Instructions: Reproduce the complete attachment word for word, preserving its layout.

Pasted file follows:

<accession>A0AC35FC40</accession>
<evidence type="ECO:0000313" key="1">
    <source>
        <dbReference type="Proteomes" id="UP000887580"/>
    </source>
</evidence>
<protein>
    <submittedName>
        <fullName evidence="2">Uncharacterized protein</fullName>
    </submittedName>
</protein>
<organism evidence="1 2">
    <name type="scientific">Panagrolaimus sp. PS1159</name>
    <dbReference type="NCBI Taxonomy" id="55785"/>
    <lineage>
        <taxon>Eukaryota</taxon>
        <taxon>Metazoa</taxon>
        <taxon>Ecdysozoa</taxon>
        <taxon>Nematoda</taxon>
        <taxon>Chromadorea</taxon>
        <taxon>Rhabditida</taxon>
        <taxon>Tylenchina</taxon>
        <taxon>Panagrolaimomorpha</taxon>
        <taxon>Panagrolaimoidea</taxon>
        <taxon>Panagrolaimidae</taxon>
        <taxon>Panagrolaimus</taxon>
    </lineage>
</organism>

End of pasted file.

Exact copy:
<accession>A0AC35FC40</accession>
<evidence type="ECO:0000313" key="1">
    <source>
        <dbReference type="Proteomes" id="UP000887580"/>
    </source>
</evidence>
<protein>
    <submittedName>
        <fullName evidence="2">Uncharacterized protein</fullName>
    </submittedName>
</protein>
<organism evidence="1 2">
    <name type="scientific">Panagrolaimus sp. PS1159</name>
    <dbReference type="NCBI Taxonomy" id="55785"/>
    <lineage>
        <taxon>Eukaryota</taxon>
        <taxon>Metazoa</taxon>
        <taxon>Ecdysozoa</taxon>
        <taxon>Nematoda</taxon>
        <taxon>Chromadorea</taxon>
        <taxon>Rhabditida</taxon>
        <taxon>Tylenchina</taxon>
        <taxon>Panagrolaimomorpha</taxon>
        <taxon>Panagrolaimoidea</taxon>
        <taxon>Panagrolaimidae</taxon>
        <taxon>Panagrolaimus</taxon>
    </lineage>
</organism>